The cell phone rang again. The executives back at the office had "decided not to do anything," Mr. Divney said. "I told them I thought they were doing a great job and had made the right decision."

Mr. Divney is only the second person to rise through the ad sales ranks to head a major TV network. He joined what was then called the Comedy Channel in 1989, rising to exec VP-ad sales before his latest promotion. Doug McCormick was the first ad executive to head a network, Lifetime Television, but he first had to win a fierce internal battle over whether a woman should head the network. (Those forces finally prevailed; Mr. McCormick, who left at yearend, was replaced by Carole Black in March.)

The difference for Mr. Divney is that everyone at Comedy Central -- and everyone who knows him -- is pulling for his success.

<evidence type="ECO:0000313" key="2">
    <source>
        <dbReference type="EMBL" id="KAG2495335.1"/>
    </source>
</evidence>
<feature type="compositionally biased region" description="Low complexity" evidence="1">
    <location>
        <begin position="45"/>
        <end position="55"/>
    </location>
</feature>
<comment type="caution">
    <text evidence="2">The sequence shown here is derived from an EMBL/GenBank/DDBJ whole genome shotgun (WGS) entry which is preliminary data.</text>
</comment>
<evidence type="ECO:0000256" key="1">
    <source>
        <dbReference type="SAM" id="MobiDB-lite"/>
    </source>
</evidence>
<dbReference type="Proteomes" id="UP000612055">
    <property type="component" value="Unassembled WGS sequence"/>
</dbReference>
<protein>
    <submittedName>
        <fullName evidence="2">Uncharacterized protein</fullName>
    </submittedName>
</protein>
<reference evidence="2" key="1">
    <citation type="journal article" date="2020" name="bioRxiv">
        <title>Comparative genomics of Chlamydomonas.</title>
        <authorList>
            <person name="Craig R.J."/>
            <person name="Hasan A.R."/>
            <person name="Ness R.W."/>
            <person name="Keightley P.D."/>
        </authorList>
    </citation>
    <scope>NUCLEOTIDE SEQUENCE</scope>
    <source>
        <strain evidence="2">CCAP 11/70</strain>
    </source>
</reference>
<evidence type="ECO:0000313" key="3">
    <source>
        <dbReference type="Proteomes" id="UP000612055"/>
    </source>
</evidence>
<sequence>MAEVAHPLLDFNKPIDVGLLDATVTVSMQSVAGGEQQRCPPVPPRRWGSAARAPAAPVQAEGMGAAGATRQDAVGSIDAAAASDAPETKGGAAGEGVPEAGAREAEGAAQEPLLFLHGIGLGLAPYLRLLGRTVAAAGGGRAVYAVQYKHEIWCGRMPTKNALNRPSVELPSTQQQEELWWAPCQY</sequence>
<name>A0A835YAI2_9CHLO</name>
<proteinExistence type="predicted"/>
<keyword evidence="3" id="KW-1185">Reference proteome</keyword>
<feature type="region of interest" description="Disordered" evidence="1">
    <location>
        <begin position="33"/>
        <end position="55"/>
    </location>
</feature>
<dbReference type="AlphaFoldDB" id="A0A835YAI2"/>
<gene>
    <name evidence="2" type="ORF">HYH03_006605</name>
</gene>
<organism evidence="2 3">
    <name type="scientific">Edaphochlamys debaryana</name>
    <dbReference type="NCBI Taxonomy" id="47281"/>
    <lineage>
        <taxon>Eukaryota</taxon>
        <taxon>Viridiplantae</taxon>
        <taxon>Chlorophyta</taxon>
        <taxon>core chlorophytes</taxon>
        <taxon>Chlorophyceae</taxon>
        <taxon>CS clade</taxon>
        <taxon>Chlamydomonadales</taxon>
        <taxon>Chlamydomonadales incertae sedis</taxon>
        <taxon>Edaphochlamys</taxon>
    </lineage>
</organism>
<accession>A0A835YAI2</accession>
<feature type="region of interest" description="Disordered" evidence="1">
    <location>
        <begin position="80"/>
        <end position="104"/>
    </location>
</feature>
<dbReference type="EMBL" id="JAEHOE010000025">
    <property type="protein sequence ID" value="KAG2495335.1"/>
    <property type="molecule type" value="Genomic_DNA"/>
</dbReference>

"You can't not," said Chuck Bachrach, exec VP-director of media resources and programming at Rubin Postaer & Associates, Santa Monica. "I would be leery of anyone who did not like Larry Divney. Yes, I would absolutely be leery of that individual."

Another friend and former colleague calls Mr. Divney "the most naturally likable person I've ever met," which he credits in part to his Irish heritage: "He comes from a large family, mostly boys. He went to Notre Dame . . . He's very open. What you see is what you get."


Consider this as a description: A "salesman's winning smile of self-confident affability and hearty good fellowship. His eyes have the twinkle of humor which delights in kidding others but can also enjoy equally a joke on himself. He exudes a friendly, generous personality that makes everyone like him on sight. You get the impression, too, that he must have real ability in his line."